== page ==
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Proud memories of his dad

Proud memories of his dad

Francis Batt

Proud memories of his dad

The centenary of the outbreak of the 'war to end all wars' is almost upon us.

Nearly all of the young men who survived its horrors are gone now. But for someone like Bill Habgood, they are not forgotten.

His dad Ernie served throughout the 1914 - 1918 conflict.

Bill, 86, who lives at Sydney Camm House in Albert Street, Windsor proudly keeps his dad's medals and his photograph. Ernie survived to be 84. One of his medals is for serving in the Battle of Mons.

Bill said: "He served with the Royal Berkshire Regiment and a bullet hit him in the back of the neck.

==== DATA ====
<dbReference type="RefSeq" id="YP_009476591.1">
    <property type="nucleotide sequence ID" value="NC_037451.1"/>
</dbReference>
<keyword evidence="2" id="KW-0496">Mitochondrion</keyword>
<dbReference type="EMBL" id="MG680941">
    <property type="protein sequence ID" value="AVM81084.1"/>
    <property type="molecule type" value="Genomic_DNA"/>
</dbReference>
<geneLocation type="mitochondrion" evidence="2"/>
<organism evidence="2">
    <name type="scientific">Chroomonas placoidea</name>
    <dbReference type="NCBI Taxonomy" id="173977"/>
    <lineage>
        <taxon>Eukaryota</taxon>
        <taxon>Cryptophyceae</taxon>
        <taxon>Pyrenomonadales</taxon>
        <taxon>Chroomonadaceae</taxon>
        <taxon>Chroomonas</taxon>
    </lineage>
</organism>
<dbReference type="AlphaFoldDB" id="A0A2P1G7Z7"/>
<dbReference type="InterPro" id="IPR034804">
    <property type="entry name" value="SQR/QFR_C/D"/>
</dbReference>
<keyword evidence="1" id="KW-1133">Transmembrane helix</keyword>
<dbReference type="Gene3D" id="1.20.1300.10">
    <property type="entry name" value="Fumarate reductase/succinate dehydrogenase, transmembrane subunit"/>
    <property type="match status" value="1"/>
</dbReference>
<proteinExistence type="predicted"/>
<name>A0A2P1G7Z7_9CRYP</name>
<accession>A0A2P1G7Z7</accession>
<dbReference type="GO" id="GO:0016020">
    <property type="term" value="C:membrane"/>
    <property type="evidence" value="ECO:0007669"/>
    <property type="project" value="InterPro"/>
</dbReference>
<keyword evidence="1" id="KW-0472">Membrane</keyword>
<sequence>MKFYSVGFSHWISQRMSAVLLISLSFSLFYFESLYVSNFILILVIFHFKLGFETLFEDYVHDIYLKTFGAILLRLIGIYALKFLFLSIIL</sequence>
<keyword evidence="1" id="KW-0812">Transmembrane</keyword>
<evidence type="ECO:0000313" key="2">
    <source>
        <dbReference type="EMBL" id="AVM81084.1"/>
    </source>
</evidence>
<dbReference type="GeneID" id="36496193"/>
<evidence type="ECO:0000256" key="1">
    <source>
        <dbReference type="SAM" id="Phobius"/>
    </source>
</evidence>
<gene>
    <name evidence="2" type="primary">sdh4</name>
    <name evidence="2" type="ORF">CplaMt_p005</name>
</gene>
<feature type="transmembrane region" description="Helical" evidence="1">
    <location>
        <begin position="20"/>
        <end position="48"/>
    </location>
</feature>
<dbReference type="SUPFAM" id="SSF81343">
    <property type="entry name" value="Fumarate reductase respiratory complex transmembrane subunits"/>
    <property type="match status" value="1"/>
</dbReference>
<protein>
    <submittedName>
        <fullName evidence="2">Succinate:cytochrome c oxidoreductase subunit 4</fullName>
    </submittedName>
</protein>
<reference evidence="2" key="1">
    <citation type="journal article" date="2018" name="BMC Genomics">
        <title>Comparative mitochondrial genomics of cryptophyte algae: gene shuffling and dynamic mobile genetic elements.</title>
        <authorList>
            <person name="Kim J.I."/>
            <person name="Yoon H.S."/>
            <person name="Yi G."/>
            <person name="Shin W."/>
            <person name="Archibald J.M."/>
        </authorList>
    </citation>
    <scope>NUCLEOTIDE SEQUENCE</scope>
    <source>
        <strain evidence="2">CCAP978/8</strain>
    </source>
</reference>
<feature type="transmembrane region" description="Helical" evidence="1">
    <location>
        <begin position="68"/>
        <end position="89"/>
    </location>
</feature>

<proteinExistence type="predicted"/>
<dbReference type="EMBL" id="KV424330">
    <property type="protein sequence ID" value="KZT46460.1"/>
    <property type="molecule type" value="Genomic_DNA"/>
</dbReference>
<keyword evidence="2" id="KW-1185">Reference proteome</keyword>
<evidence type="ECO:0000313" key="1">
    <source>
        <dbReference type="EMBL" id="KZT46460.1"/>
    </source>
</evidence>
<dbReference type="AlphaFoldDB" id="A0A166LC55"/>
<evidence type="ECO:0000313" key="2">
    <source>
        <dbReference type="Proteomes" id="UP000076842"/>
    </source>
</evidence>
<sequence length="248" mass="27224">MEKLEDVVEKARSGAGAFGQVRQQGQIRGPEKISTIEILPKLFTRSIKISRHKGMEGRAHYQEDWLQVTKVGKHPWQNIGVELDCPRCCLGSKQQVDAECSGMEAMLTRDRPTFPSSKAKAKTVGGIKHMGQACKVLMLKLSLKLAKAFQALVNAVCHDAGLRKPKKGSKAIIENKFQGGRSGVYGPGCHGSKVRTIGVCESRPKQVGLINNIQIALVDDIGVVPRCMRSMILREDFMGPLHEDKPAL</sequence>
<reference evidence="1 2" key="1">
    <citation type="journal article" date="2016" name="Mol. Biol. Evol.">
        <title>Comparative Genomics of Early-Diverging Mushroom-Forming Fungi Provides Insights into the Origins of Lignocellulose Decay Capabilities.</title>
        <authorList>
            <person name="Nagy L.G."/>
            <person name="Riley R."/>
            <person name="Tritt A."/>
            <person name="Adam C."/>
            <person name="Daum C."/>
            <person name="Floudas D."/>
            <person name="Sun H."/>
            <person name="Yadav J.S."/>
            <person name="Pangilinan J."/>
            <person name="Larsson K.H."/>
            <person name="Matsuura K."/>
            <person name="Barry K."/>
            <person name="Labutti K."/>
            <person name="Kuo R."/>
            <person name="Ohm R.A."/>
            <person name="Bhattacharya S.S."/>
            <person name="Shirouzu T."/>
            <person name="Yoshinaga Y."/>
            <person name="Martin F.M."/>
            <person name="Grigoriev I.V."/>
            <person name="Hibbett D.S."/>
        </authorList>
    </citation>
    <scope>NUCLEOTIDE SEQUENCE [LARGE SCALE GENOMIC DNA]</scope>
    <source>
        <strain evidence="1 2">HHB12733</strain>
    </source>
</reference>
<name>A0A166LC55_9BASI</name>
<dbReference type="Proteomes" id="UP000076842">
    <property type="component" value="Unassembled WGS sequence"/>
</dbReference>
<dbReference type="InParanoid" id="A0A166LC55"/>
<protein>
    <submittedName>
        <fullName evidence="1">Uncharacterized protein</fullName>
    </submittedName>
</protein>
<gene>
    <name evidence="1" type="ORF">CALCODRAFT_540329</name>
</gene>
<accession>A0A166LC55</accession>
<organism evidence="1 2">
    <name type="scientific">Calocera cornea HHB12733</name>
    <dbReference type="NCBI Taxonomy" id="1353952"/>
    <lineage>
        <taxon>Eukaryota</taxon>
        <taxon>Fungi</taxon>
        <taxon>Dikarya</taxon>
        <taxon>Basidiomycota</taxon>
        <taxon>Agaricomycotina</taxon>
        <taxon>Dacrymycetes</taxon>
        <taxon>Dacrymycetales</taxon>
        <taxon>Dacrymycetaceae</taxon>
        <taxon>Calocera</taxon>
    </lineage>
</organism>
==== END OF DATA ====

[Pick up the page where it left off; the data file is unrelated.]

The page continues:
"They brought him home, got the bullet out, got him well and sent him straight back.

"My father did not talk about it much but he remembered the horses struggling to pull the guns through the mud - the mud and the rain in the trenches.

"He said to me: 'It was terrible Bill'."

Bill remembers accompanying his dad on commemorative marches with other 'old contemptibles' -  the term created in response to the Kaiser's reference to Britain's 'contemptible little army'.

Two of Ernie's brothers did not survive. George was 21 when he was killed in France on July 5, 1916. Frederick died while serving in the navy.

Bill saw the shadow of war fell across his generation as well. Although the Second World War was just ending when he was called up in 1945, his cousin Victor - another Windsor lad  - died aboard a British submarine destroyed by a German mine in a Norwegian fjord.

Bill took his son John with him in the 1980s when he was invited to attend a Remembrance Service in Norway in memory of the men.

Bill and his late wife Joyce also had three daughters. He is a proud grandfather to eight and great-grandfather to three.

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